Our heroes: Emulating their best qualities vs. basking in their reflected glow

When it comes to our heroes, do we try to emulate their best qualities, or do we simply bask in their reflected glow?

I submit that the way in which we relate to our heroes says a lot about us as individuals. In a 2013 article, I mentioned a few of my heroes and added:

From these heroes and others, I continually draw lessons and inspiration, and I am a better person today as a result. Isn’t the power of example one of the most special long-term gifts provided by any real hero?

Of course, if our heroes are historic, iconic figures, then they may seem other worldly and beyond our limited capacities to emulate. However, if we dig deeper, we often find that they have confronted very human struggles during their lives. To illustrate, last week I wrote in my personal blog about my long-time fascination with Abraham Lincoln. I observed that what attracts me to his story is not the Lincoln of myth, but rather the Lincoln who struggled with depression and bore a heavy emotional burden as President during America’s Civil War.

Lessons and inspirations

Whether a hero is a family member, friend, work colleague, or public figure, knowing their story will help us to draw lessons and inspirations that we can apply to our own lives. These applications may not earn us wide recognition or renown, but in small and sometimes large ways, they can help us make a positive difference to others.

For example, I recently had an exchange with a long-time friend who told me that his devotion to Lincoln goes back decades. Although his life path and Lincoln’s are obviously very different, I see in him qualities of good judgment, self-discipline, humor, and understated generosity that I associate with Lincoln.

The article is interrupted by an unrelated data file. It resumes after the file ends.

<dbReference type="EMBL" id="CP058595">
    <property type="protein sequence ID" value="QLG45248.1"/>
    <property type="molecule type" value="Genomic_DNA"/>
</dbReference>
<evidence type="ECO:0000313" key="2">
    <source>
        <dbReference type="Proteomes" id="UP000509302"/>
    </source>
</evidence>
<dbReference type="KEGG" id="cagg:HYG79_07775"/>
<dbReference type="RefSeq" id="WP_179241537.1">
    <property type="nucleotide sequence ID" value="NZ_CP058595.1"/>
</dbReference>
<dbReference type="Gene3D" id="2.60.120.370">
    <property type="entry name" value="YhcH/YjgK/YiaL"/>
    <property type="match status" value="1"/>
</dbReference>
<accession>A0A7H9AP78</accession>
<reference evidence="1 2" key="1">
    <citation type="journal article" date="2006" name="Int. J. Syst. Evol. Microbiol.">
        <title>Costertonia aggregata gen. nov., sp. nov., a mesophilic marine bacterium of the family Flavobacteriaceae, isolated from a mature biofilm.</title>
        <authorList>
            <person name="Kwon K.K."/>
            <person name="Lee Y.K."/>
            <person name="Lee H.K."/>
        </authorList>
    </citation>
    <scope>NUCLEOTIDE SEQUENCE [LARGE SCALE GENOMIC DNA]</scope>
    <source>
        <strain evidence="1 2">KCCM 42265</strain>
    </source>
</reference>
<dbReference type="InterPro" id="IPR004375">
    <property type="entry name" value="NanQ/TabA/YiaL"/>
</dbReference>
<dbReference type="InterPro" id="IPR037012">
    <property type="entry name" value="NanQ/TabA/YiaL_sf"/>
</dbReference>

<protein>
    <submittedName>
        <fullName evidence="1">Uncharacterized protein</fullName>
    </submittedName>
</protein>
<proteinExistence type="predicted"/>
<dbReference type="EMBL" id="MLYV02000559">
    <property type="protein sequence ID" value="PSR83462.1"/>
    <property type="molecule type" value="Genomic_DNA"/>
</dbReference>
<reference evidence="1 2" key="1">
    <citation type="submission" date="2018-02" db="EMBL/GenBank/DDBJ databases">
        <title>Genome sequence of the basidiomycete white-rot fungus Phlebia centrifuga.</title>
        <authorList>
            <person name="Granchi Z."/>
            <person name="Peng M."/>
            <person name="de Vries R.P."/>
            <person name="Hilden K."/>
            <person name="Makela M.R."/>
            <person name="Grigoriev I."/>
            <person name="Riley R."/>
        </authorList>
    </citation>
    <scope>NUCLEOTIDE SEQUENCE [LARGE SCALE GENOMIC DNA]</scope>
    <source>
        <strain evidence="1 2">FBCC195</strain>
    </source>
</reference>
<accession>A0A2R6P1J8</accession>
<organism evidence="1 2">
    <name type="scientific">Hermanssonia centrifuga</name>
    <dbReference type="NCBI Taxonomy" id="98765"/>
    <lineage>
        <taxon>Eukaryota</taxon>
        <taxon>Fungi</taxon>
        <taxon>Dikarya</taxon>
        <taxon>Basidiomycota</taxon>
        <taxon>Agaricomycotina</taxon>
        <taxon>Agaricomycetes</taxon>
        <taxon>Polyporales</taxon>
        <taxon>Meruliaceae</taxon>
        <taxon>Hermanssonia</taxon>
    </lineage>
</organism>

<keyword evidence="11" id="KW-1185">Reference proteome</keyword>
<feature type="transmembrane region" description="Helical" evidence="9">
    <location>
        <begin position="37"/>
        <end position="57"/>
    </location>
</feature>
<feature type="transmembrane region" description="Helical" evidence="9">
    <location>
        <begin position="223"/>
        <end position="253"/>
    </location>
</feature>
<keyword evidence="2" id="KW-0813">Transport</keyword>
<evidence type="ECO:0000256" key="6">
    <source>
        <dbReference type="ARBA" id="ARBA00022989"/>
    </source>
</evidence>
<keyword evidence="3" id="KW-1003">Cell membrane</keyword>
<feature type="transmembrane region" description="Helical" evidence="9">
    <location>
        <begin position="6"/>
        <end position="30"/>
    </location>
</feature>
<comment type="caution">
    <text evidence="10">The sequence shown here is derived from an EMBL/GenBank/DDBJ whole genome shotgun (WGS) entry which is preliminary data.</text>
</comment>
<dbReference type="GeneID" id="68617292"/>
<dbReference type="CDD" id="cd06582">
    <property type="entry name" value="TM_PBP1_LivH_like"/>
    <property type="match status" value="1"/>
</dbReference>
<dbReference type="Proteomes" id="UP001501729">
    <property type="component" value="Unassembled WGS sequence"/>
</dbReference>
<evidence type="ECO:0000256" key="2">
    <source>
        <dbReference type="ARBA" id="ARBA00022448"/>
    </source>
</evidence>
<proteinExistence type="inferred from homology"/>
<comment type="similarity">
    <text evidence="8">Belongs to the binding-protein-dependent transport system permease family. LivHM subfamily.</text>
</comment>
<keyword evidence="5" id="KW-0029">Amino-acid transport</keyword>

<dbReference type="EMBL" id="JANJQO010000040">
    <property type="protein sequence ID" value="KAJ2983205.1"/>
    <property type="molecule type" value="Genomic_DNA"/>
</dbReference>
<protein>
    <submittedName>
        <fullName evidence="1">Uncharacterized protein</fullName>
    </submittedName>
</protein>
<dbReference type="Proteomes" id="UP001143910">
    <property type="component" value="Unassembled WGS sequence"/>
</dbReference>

In other words, it’s about manifesting “heroic” qualities in our everyday lives and deeds.

The disconnect

By contrast, I’ve also encountered people whose actions and behaviors have been at stark odds with those of their professed heroes. In my previous post, I mentioned Winston Churchill. I am reminded of someone I knew who worshipped Churchill and claimed to have read many books by and about Sir Winston. Nevertheless, in his position as a manager, he raised bureaucratic, inside-the-box thinking to an art form and would follow virtually any directive from above, no matter how wrongheaded or hurtful to others, with scant protest or question.

Sadly, I think this fellow equated admiring Winston Churchill with possessing some of Churchill’s best qualities. Um, let’s just say that the disconnection was quite profound.

The better approach

Okay, so obviously we don’t want to become a clone of my faux-Churchill acquaintance. However, if we unforgivingly hold ourselves to the standards of our heroes, then at times we may fall short and possibly engage in a lot of self-blame.

The better approach, I think, is to learn from their examples, to hold ourselves accountable to the standards we embrace, and to keep moving forward. For most of us, it’s the best we can do, and that’s not a bad thing. 

2 responses

  1. IS IT OKAY JUST TO BE YOUR OWN HERO? IS IT OKAY TO LOOK BACK ON YOUR LIFE AND ALL YOUR UPS AND DOWNS AND BE PROUD OF YOUR ACCOMPLISHMENTS? THAT MAY SOUND NARCISSISTIC TO SOME BUT I’M PROUD OF WHO I HAVE BECOME. UNDER MOST CIRCUMSTANCES I DO NOT THINK MOST PEOPLE WOULD HAVE SURVIVED MY STRUGGLES.

    • I think your hero can be anyone you’d like her to be, including yourself!

      I like to look to others for inspiration because I know there are other good people out there who have done incredible things and overcome mighty odds, but this is not a choice that can or should be imposed on anyone.

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